Tuesday, August 30, 2016

Labor Relations

Are you a person who, at your place of work, has a supervisor, boss, one to whom you are accountable?  Perhaps you are the supervisor.  Some of you are both at the same time.  The Small Catechism points to Ephesians 6:5-9 to show what ought to be the relationship between workers of all kinds and those who supervise.  I wrote the following two hymn stanzas in order to learn, and help teach others, the lesson.

To Workers of All Kinds

Your supervisor is a lord;
Obey him as you would the Lord;
Do more for him than what you must;
Be true to him and earn his trust;
The good you do for him today,
The Lord tomorrow will repay.

To Employers and Supervisors

The same applies: Do not be stern,
But for your workers show concern;
As is the Lord, impartial be;
For good, use your authority;
While diff'rent duties here remain,
To Him on high we are the same.

Now imagine what the workplace could be like if both worker and supervisor were to act in these ways!  God help you to be such a worker or supervisor, or both.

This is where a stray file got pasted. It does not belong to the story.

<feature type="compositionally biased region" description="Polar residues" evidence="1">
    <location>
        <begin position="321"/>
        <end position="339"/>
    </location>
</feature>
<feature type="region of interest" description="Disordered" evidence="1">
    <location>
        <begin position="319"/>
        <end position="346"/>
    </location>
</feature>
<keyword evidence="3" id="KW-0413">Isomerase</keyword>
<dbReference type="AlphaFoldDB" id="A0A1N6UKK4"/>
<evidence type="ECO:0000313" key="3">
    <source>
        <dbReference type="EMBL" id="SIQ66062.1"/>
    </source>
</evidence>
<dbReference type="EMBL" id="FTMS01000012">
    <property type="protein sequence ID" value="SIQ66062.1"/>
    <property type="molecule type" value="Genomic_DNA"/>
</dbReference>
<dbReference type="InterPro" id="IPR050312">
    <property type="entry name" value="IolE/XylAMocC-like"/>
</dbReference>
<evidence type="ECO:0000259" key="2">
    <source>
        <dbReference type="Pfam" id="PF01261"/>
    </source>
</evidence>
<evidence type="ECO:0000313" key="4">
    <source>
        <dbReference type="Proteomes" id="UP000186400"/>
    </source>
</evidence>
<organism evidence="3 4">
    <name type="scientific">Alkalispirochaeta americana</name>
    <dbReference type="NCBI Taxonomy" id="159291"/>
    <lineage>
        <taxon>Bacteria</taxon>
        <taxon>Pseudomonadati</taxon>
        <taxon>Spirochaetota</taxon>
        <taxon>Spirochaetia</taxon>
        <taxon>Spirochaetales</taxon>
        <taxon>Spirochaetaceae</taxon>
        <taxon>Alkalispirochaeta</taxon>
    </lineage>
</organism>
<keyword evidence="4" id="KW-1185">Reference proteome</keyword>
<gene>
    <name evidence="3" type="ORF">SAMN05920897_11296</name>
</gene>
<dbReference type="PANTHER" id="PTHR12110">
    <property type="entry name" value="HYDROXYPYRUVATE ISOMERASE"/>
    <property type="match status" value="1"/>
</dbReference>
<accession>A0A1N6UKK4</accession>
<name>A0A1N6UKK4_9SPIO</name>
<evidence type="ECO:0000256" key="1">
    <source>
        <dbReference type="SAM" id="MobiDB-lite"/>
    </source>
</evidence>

Monday, August 8, 2016


This is the first small devotion I ever wrote, back in 2009.  In fact, the idea of a "small devotion" was inspired by the idea of a "little faith."

In spiritual matters, there is a danger of hearing God scolding us when He is really not.  Of thinking that He is disappointed in us when, in fact, He is speaking to us so very gently and kindly.  Such, I think, is the case with "O ye of little faith."

Sermons on this concept tell us that we should have more faith.  But evidence points to a Lord who has come up with a loving nickname for us: Yeoflittlefaith.  English hides the fact that in Greek it is only one word.  It is used only by Jesus and it is unknown outside the Bible.  It has the look and sound of a nickname.  More than that, a term of endearment and affection.

If you look at the occasions when Jesus uses the term, His followers are anxious, fearful, or confused.*  What kind of Christ would scold people already in this condition?  No, a more tender name for us Christians cannot be found.  He is saying how much we need Him.  Little faith doesn't need more faith.  A little faith needs Christ.

In a way, "O ye of little faith" is a promise that He will never leave, based on the fact that He never could!  And in a mystery, it is a little faith that holds all of Christ.  But perhaps it is more true to say that He holds our little faith as a precious thing to Him - guarding and protecting it.

Remember the little children brought to Jesus?  Bring your little faith to Him.  He will take it, bless it, and say, "To such belongs the kingdom."

Rejoice to be called "Oyeoflittlefaith."

*Matt. 6:30, 8:26, 14:31, 16:8, and Luke 12:28